9. The apparatus of claim 8, wherein the diverter comprises a generally wedge-shaped body having an arcuate downward facing surface.
10. The apparatus of claim 9, wherein the diverter comprises a generally planar top surface having a relatively wide leading edge which tapers to a narrow trailing edge.
11. The apparatus of claim 10, wherein the leading edge of the diverter is located 270 degrees from the inlet conduit.
12. The apparatus of claim 10, wherein the leading edge extends generally orthogonally to the trailing edge.
13. The apparatus of claim 8, further comprising a diverter support bracket mounted above the receptacle for securing the diverter thereto.
14. The apparatus of claim 8, wherein the receptacle is bowl-shaped and the diverter is provided with an outside radius that permits flush mounting of the diverter to the receptacle wall.
15. A diverter for creating a downward flow in a charge well for melting scrap metal comprising:
a generally wedge-shaped body having a top, generally planar, surface and a relatively wide leading edge tapering to a narrower trailing surface or edge, the trailing surface or edge extending substantially orthogonally to the top planar surface;
a downward facing surface extending from the leading edge for directing the flow downward.
16. The diverter of claim 15, wherein said downward facing surface forms an angle of less than 90 degrees with said top planar surface.
17. The diverter of claim 16, wherein said downward facing surface is a planar surface.
18. The diverter of claim 16, wherein said downward facing surface is a concave or convex surface.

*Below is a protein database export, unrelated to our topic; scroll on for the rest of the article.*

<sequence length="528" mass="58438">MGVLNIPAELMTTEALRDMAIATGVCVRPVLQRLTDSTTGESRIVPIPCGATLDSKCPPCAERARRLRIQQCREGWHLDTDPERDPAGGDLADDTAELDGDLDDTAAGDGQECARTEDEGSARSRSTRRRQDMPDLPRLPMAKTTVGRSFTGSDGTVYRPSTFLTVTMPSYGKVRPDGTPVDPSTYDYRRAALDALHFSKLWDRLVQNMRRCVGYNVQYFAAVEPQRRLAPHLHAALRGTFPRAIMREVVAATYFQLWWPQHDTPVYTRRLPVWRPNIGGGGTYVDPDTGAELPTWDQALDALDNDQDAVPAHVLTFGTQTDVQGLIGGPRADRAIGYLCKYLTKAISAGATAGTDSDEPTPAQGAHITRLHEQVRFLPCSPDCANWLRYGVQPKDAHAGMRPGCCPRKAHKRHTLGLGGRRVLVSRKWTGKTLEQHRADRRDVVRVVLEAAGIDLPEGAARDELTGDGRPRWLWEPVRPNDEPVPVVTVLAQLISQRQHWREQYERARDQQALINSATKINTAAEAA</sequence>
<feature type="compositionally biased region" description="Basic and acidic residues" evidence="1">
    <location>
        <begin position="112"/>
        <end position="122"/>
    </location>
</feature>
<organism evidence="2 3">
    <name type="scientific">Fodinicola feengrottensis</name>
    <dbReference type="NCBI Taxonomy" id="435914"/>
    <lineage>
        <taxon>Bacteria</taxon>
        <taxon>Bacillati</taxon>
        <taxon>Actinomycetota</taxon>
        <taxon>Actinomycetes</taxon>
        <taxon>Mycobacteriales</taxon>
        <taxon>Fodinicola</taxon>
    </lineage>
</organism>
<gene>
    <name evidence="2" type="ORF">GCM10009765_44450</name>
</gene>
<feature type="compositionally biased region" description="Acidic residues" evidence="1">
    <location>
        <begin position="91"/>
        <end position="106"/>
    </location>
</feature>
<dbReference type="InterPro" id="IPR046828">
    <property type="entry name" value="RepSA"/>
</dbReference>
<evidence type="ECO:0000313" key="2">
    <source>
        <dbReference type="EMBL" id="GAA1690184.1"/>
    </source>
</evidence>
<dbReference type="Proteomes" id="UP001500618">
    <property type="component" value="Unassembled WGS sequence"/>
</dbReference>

19. The diverter of claim 16, wherein said diverter has an arcuate exterior side surface extending between said leading edge and said trailing edge, said arcuate exterior side surface subtending an angle between 60 and 150 degrees.
20. The diverter of claim 15, further comprised of a refractory material.
21. A method of melting scrap metal comprising the steps of:
a) providing a charge well having an inlet for providing a generally circular flow of molten metal therein and an outlet for egress of the molten metal;
b) causing the circular flow in the charge well to flow in a downward direction using a stationary diverter;
c) introducing the scrap metal into the molten metal flow such that the downward flow results in the submergence of the scrap metal in the molten metal.
22. A diverter for creating a downward flow in a charge well for melting scrap metal comprising:
a generally wedge-shaped body having a top surface and a relatively wide leading edge tapering to a narrower trailing surface or edge, the trailing surface or edge being substantially perpendicular leading edge;
a downward facing surface extending from the leading edge, forming an angle of less than 90 degrees with said top surface, for directing the flow downward.
Description
BACKGROUND OF THE INVENTION

The invention relates to apparatus for metal refining and is directed to an improved molten metal charge well for melting solid metal pieces into a molten metal bath. The invention is particularly applicable to aluminum refining.

In the secondary or scrap metal industry, metal refining apparatus typically include a large furnace which provides molten metal to a charge well, where scrap metal pieces or particles are added to the molten metal. A molten metal pump is provided for conveying the molten metal from the furnace to the charge well. From the charge well, the metal flows into a skim well where impurities are removed prior to reintroduction of the metal to the furnace. The molten metal in the charge well typically includes a skim and dross layer on top which insulates the molten metal from the atmosphere. In this way, scrap metal may be melted while the generation of metal oxides, which are detrimental to the refining process, is prevented or reduced.